9 Ocak 2017 Pazartesi


A period of ancient Egypt’s history tied to a framework of 30 dynasties (ruling houses) of kings, or pharaohs, who ruled from the time of the country’s unification into a single kingdom in c. 3100 bc until its conquest by Alexander the Great in 332 bc. The two Predynastic kingdoms of Upper and Lower Egypt were united by the legendary king Menes, possibly to be identified with the historical King Narmer. The Dynastic period was followed by a Greek period when the country was ruled by the Ptolemys, descendants of Alexander the Great’s general. The Ptolemaic period and Egypt’s independence were brought to an end in 30 bc when Queen Cleopatra VII died and the country was absorbed into the Roman Empire. The political history, largely derived from written sources, has a detailed and, for the most part, precise chronology. From the 21st dynasty onwards, Egypt’s cohesion broke, and from the 11th to 7th centuries bc Libyan, Asian, and Nubian contenders vied with Egyptians for control of the state. The divine ruler, the pharaoh, was ultimately responsible for the complex bureaucracy and was also the figurehead of the official religion, the personification of the sun god Ra, counterpart of Osiris, the god of the land of the dead. Because of their belief in the afterlife, the royal tombs of the pharaohs in particular reflect the great wealth and concentration of resources at the pharaoh’s disposal. Much of our information about ancient Egyptian history comes from the records that were carefully maintained by the Egyptians themselves, notably by the priests who were regarded as the guardians of the state’s accumulated wisdom.


A series of cold climatic phases in northwestern Europe, during a time when the North Atlantic was in almost full glacial condition. Dryas I was c. 16,000–14,000 bp, Dryas II (Older Dryas) was c. 12,300– 11,800 bp, and Dryas III (Younger Dryas) was c. 11,000–10,000 bp. It is named after a tundra plant. The increasing temperature after the late Dryas period during the Pre-Boreal and the Boreal (c. 8000– 5500 bc, according to radiocarbon dating) caused a remarkable change in late glacial flora and fauna.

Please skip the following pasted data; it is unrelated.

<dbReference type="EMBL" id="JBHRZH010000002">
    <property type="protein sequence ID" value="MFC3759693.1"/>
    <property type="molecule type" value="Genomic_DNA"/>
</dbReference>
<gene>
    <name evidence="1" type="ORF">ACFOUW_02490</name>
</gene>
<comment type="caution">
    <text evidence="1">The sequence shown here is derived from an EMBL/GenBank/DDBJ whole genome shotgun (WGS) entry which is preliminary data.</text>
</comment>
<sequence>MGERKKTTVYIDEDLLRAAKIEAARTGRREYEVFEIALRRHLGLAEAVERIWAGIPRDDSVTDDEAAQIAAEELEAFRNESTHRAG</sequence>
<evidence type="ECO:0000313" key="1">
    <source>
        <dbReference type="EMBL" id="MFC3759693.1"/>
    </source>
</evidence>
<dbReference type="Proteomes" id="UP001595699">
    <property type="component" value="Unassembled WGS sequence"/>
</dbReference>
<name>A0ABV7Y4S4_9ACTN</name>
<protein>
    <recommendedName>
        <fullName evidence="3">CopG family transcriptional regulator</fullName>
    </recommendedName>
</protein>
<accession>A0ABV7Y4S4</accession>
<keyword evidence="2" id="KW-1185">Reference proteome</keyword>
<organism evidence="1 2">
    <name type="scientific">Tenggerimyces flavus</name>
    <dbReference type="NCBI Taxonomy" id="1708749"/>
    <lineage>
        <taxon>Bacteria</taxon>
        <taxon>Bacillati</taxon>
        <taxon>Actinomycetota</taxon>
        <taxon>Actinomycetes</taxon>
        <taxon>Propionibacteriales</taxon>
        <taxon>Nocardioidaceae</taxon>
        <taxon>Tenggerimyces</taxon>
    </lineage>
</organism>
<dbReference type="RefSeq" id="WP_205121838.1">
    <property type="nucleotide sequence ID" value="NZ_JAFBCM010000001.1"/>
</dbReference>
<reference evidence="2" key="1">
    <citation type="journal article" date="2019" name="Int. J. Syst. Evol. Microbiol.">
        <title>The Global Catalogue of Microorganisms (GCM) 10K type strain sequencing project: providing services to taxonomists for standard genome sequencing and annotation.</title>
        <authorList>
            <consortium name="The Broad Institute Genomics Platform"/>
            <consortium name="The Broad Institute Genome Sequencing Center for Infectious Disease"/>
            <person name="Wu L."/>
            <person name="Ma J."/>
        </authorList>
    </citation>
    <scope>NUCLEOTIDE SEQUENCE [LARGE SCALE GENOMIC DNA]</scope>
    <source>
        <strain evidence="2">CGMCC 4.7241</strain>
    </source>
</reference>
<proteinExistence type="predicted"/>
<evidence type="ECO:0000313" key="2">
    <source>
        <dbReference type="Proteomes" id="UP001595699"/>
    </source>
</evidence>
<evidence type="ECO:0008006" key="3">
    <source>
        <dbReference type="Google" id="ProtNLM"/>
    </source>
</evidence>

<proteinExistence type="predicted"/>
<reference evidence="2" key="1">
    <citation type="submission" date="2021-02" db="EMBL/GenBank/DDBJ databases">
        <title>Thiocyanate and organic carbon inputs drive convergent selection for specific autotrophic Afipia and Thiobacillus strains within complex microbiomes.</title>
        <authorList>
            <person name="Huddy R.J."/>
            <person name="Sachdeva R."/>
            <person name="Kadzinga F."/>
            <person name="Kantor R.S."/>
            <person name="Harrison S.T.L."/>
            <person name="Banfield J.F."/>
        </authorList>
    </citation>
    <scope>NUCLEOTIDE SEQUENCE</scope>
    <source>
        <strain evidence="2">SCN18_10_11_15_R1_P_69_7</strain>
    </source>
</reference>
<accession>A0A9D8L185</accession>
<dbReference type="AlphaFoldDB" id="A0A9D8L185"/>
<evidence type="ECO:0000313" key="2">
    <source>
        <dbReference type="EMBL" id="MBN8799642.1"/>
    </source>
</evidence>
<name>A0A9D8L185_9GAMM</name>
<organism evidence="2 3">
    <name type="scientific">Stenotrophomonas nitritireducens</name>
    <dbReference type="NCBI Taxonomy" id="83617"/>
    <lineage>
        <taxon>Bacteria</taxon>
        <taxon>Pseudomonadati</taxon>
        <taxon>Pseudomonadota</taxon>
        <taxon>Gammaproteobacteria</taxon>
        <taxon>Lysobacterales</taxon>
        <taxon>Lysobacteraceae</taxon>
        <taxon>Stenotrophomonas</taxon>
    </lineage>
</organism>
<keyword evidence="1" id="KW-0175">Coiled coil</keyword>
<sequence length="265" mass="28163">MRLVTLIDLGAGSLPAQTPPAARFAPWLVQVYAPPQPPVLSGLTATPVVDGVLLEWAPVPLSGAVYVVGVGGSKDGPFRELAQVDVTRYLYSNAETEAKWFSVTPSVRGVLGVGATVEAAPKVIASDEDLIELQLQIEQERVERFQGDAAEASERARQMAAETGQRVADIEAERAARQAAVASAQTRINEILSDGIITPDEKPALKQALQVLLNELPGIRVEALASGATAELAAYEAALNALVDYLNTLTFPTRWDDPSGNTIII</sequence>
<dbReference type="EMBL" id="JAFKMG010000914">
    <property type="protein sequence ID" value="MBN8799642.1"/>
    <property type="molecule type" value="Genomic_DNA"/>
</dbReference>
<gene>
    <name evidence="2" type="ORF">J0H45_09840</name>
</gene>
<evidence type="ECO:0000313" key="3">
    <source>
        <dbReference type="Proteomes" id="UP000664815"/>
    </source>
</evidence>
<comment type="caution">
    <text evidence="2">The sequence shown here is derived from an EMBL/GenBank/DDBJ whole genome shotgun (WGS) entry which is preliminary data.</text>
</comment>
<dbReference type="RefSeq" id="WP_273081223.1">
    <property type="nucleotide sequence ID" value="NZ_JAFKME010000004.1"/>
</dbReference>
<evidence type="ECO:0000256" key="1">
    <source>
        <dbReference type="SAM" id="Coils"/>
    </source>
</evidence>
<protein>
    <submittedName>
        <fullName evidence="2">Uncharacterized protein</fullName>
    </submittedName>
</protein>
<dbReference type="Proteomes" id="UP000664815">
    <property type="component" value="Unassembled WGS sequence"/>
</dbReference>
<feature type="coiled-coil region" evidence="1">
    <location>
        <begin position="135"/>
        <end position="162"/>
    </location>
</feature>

Type of Middle/Late Bronze Age ceramic vessel found in the Low Countries. The pots were barrel-shaped with impressed cordon decoration on the upper part of the body and occasionally with zigzag decoration. The shape and decoration of these vessels suggest some contact with the Deverel-Rimbury wares of southern England.


A type of bronze bell made in the Yayoi period of Japan that was cast from melted bronzes, some heavily decorated. They may have been used in agricultural fertility rituals.


A survey of land ownership in England after the Norman Conquest. The Anglo-Saxon Chronicle describes how in 1085 it was decided to make a record of the number of hides in land existing in each English shire and to establish the amount and value of acreage and livestock possessed by individual landowners. The idea was to create a new rating system which would protect and enlarge the king’s revenue. The resulting document – a two-volume survey of land ownership arranged under tenurial rather than territorial headings – is the great testament of feudal England. The Domesday Book is of fundamental importance to both historians and archaeologists of the late Saxon and early Norman periods, as it gives the names and sizes of villages, farms, manors, churches, and other properties that existed at the time as well as certain sales and transactions.